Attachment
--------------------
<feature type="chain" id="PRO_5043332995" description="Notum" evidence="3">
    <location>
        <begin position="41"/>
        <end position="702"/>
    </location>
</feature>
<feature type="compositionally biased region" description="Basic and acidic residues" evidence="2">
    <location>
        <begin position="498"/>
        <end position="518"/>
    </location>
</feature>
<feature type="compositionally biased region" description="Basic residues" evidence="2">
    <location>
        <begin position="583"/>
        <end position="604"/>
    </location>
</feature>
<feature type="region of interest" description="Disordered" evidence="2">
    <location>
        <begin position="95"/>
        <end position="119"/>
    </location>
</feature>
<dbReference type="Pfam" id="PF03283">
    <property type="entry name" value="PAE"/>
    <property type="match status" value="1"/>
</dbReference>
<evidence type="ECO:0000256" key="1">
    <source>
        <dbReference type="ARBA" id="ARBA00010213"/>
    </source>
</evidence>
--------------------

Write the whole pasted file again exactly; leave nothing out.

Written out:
<feature type="chain" id="PRO_5043332995" description="Notum" evidence="3">
    <location>
        <begin position="41"/>
        <end position="702"/>
    </location>
</feature>
<feature type="compositionally biased region" description="Basic and acidic residues" evidence="2">
    <location>
        <begin position="498"/>
        <end position="518"/>
    </location>
</feature>
<feature type="compositionally biased region" description="Basic residues" evidence="2">
    <location>
        <begin position="583"/>
        <end position="604"/>
    </location>
</feature>
<feature type="region of interest" description="Disordered" evidence="2">
    <location>
        <begin position="95"/>
        <end position="119"/>
    </location>
</feature>
<dbReference type="Pfam" id="PF03283">
    <property type="entry name" value="PAE"/>
    <property type="match status" value="1"/>
</dbReference>
<evidence type="ECO:0000256" key="1">
    <source>
        <dbReference type="ARBA" id="ARBA00010213"/>
    </source>
</evidence>